Tong: The Western and Central Pacific Tuna fishery had already shown signs of the more targeted species -- such as bigeye and yellowfin tuna -- being under serious threat of being overfished. Even with the introduction of a fee system based on payment per days fished per vessel, the ever increasing efficiency of equipment and technology will continue to mount pressure on fish stocks. Even if the volume of fish taken from the fishery is capped at a set sustainable level, the reliability of the data will be compromised by the high incidences of illegal and unreported catches. The very large EEZs of most of the Pacific island countries and lack of surveillance capacity makes effective enforcement virtually impossible.


KH: How have countries responded to calls for accountability in climate change?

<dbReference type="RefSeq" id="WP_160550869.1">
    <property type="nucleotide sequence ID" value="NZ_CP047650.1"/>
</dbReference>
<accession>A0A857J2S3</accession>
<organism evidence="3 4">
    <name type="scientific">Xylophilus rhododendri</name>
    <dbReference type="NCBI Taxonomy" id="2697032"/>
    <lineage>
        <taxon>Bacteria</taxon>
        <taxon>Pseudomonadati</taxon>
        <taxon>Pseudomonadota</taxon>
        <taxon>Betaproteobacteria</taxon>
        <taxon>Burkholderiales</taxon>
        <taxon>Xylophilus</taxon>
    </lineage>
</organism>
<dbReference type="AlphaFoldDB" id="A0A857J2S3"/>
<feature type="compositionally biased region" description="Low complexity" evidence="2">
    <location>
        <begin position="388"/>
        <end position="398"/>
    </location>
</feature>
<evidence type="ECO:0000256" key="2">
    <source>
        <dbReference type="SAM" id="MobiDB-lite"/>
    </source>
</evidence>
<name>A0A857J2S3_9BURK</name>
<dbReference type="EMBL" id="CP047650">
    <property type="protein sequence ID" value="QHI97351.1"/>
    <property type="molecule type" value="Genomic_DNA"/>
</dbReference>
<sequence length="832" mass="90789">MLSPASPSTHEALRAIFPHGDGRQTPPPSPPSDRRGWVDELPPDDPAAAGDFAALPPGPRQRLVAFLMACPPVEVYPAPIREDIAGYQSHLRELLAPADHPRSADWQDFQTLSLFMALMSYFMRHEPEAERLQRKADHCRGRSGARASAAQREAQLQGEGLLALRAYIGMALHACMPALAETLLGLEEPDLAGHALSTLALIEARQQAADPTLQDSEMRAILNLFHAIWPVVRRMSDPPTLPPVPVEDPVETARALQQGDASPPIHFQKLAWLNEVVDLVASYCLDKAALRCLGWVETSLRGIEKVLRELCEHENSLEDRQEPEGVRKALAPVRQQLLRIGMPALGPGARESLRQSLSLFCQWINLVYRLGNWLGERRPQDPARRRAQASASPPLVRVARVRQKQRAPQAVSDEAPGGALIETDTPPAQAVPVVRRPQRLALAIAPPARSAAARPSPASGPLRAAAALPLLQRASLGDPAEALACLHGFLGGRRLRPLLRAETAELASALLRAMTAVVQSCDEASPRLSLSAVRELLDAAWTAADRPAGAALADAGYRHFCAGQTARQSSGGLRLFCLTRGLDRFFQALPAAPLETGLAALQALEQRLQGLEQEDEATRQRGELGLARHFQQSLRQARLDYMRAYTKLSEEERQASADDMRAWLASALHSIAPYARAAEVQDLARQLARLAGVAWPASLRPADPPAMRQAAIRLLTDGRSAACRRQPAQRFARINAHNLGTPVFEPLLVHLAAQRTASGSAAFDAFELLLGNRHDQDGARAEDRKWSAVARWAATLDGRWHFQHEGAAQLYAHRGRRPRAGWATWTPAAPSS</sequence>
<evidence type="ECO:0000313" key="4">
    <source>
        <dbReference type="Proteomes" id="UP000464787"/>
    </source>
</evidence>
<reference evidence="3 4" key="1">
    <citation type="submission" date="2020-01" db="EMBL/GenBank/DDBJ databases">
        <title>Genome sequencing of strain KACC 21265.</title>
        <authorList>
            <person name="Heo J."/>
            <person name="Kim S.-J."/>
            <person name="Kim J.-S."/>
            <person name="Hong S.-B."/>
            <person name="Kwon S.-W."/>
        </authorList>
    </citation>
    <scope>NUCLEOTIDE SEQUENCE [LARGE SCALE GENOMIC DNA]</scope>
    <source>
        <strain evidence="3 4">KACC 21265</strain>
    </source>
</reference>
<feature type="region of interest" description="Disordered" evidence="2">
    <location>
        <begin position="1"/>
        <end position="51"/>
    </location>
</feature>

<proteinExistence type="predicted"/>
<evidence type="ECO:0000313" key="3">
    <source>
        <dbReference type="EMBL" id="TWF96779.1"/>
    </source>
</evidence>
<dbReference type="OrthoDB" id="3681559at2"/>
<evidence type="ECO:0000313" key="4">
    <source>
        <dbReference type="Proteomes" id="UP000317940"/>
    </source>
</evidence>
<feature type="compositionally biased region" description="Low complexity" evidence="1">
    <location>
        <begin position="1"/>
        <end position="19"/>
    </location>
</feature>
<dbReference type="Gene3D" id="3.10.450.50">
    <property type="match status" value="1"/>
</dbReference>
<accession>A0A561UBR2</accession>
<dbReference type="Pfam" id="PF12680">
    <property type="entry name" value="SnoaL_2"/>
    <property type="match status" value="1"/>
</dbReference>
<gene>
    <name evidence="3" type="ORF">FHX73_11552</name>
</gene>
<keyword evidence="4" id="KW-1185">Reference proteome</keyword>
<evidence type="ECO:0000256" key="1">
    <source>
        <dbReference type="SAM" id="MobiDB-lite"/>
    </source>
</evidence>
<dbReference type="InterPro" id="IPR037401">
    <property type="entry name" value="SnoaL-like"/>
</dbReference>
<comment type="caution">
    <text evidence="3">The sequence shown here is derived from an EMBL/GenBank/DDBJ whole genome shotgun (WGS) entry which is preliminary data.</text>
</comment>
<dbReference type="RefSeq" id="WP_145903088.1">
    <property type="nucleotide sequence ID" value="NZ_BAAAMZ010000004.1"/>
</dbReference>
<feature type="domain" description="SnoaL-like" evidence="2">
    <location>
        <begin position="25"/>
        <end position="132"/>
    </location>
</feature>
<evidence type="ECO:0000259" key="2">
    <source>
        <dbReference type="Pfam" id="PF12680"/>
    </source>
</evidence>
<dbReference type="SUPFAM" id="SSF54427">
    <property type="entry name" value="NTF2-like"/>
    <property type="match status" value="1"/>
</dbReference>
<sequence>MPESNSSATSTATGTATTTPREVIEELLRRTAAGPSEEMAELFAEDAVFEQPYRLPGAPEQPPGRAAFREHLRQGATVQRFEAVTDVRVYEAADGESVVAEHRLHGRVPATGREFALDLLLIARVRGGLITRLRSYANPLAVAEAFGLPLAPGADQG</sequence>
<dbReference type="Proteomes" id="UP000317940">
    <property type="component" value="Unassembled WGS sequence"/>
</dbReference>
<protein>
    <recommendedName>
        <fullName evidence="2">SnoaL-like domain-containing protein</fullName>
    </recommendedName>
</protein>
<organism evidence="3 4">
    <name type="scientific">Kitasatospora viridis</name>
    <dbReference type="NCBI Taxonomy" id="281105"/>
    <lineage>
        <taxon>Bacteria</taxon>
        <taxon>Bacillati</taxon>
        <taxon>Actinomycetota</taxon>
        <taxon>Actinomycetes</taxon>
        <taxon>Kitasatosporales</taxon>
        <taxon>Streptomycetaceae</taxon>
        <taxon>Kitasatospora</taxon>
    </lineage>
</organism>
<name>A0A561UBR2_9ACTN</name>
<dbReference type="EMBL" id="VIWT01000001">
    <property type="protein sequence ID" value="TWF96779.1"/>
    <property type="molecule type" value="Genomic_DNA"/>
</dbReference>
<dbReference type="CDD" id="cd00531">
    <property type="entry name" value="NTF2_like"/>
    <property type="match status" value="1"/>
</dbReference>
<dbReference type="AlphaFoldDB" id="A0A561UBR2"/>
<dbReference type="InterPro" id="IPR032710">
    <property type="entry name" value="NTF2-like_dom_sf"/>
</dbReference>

Tong: As countries on the front line of this impending catastrophe, Pacific island countries have not only advocated strongly for the reduction in emissions, as a matter of urgency, but have repeatedly demanded responsibility for compensation, i.e. liability, by the high emission countries to provide the resources needed to enable our people to build the resilience in order to survive the impacts of climate change. As recently as the last meeting of the Conference of the Parties to the UNFCCC in Scotland in 2021, the developed countries have once again rejected any liability for damages caused by climate change. 

By Kim Arin (arin@heraldcorp.com)

By Korea Herald (khnews@heraldcorp.com)